Without warning, Black screeched to a halt. Jarlath shot forward, flipping over his beest’s head. His world slowed, lurching back into place when he struck the ground. Packed earth and gravel punched his head, his shoulder, smacked the breath from his lungs. Fire burned along his cheek. He struggled, wheezed to get air. A groan rippled up his throat as he lay there. Then a familiar snort had him attempting to move. Pain streaked along his arm, and he realized he still held the reins.
“Oh, dear,” a soft, feminine voice said. “Are you injured?”
A murky shadow obscured his vision. Jarlath squinted, desperate to see the source of the musical accent. Another breath sawed down his throat. The roar in his head subsided to a dull throb that sat behind his right eye. Flowers. He could smell flowers. Something cool stroked his cheek, wiped across one eyelid and the darkness lifted. He blinked. Once. Twice, and his world came into sharper focus. A woman? A third blink brought the shimmer into one unwavering vision.
A beautiful, exotic woman.
Her skin was pale, and bore a tinge of pastel green while her sable-brown hair hung in loose waves around her shoulders. He dragged in a breath, his mouth dropping open. She was no figment of imagination. Not with the soft ends of her hair tickling his cheek. Black trews constructed of synleather covered her legs and a white tunic clung to the swells of her breasts. A black vest and knee-high black boots completed her masculine attire. The scent of berries and sugary sweetness, greenery and female filled his nostrils. An enticing combination.
Fascinated, he continued staring. Rude, of course, yet his mind catalogued the differences between her and the women he interacted with at the castle. This one wore a blaster strapped to her thigh. The hilt of a knife peeked from the top of one boot. No doubt, her means of protection against wild animals or the brigands who sometimes frequented the forest. His rapt gaze returned to her face, her berry-stained lips and higher to stare into green eyes flecked with gold.
“Have you addled your head? Beest, shift out of the way, so I can tend to your master. You have blood on your face.”
“No,” Jarlath cried, panic overtaking the pain hammering his shoulder and eye. Black would hurt her. His cambeest disliked contact with strangers and several stable hands bore the scars from his beest’s uncertain temper. He’d raised Black from a youngster, and like all cambeests, Black had bonded with one person and one person only—him.
“Out of the way, beest.” To his amazement, the woman scolded Black and shouldered him away so she could crouch on his other side. Black behaved like an inside pet and nuzzled the pockets of her vest. His cambeest rumbled—the equivalent of a feline purr—and Jarlath felt his mouth go slack.
“Jarlath, my prince.” Ellard thundered into the clearing and was off his cambeest in secs. His weapon cleared his holster, his homely face set in ferocious lines. “Take your hands off him.”
“I’m checking him for wounds,” the woman retorted and brushed Jarlath’s hair from his forehead. Her fingers were soft and stained from picking berries. “Hush your prattle, man. It’s undignified.”
Ellard spluttered, and the chuckle that escaped Jarlath would have shocked his brother. Blood and liver pills, even he was a bit stunned at his amusement.
“Ah,” the woman said in satisfaction. “You were winded. Let me help you sit up. The cut above your eye is still bleeding. I’ll fix it in a thrice.”
Her full breasts brushed his shoulder as she slipped an arm around him to lend him aid. Something bright and unexpected flared in him then that stole his breath, something inconvenient since his father was discussing alliances with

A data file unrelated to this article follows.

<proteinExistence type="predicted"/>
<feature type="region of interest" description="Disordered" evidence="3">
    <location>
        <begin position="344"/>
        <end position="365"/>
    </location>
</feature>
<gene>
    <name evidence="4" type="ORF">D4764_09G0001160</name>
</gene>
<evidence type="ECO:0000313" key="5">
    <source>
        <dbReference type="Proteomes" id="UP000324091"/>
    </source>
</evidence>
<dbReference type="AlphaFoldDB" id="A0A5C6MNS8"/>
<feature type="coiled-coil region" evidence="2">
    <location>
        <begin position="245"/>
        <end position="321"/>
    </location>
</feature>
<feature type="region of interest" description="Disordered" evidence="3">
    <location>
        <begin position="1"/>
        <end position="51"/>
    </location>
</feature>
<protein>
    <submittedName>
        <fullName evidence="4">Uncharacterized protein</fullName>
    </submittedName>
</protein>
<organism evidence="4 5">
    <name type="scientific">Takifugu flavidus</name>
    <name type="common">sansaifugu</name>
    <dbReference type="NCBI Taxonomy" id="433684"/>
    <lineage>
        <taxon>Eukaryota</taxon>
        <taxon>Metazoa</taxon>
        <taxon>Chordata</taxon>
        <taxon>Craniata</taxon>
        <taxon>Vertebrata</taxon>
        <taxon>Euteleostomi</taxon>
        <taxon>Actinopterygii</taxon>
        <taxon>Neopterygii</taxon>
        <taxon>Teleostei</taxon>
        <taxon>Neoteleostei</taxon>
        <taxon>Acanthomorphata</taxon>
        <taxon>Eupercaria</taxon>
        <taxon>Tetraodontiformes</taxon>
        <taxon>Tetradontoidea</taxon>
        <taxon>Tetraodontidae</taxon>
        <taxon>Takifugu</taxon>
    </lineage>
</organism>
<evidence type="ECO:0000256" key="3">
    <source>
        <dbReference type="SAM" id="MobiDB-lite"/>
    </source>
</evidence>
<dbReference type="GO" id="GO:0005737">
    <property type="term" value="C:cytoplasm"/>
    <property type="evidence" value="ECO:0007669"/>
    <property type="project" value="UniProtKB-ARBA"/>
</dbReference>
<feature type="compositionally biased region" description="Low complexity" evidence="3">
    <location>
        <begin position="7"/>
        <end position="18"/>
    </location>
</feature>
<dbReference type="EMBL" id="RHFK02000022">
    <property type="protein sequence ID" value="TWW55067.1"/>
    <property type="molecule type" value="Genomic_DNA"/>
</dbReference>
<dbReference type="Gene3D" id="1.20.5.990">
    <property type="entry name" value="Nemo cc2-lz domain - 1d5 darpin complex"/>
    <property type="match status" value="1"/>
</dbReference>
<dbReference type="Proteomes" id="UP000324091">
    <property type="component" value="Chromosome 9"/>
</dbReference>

as a bargaining chip.
Jarlath dragged in her scent again and his cock saluted her proximity, but even more astonishing, his slumbering feline stretched beneath his skin. He hissed, gawking at her in shock.
“Prince Jarlath, it’s my honor to assist you.” She pulled a clean handkerchief from her tunic pocket and pressed it to his eye.
Something about her husky voice tickled his memory. “Have we met?”
“Keira Cloud,” she said. “I’ve attended several of the court gatherings with my husband.” She lifted the handkerchief. “Ah, I think the bleeding has stopped, although you might get a black eye after a bump like that. Can you stand on your own?”
“Yes. Thanks.” She was married. Some of the excitement fizzling in his gut dispersed in a swell of disappointment. Unusual and exotic. Beautiful. A smart man would have snapped her up at the first opportunity.
“Marcus Cloud?” Ellard shoved his blaster back in his holster without taking his gaze off her.
Something in his friend’s attitude made Jarlath study her more closely. As he pushed to his feet, he watched every hint of bright expression drain from her features.
“That’s right.” She drew herself up to her full height and her chin lifted a fraction before she stomped over to a nearby container of berries. The crackle of dried leaves beneath her booted feet signaled her irritation. Black nudged her arm and she absently scratched behind his long rounded ears before scooping up her container.
Ellard scowled and fingered the onyx cat he always wore around his neck. “We should go, my prince. We have the formal ball to prepare for tonight.”
“Everything is in hand,” he said with a sharp glare at his friend. “There’s no reason for haste.”
“I think it would be best,” Ellard persisted.
“I apologize for my friend’s rudeness.” Jarlath plucked several dried leaves off his shirtsleeves and patted the worst of the dirt from his trews. “Do you and your husband live nearby?”
“My husband died several cycles ago,” she said. “I run the farm on my own now.”
“Thank you,” she said.
No tears. No wailing or angling for favors. She plucked several berries off a bush and dropped them into her basket.
“Can I help?” Jarlath wasn’t sure who was more surprised. Him, Ellard or Keira.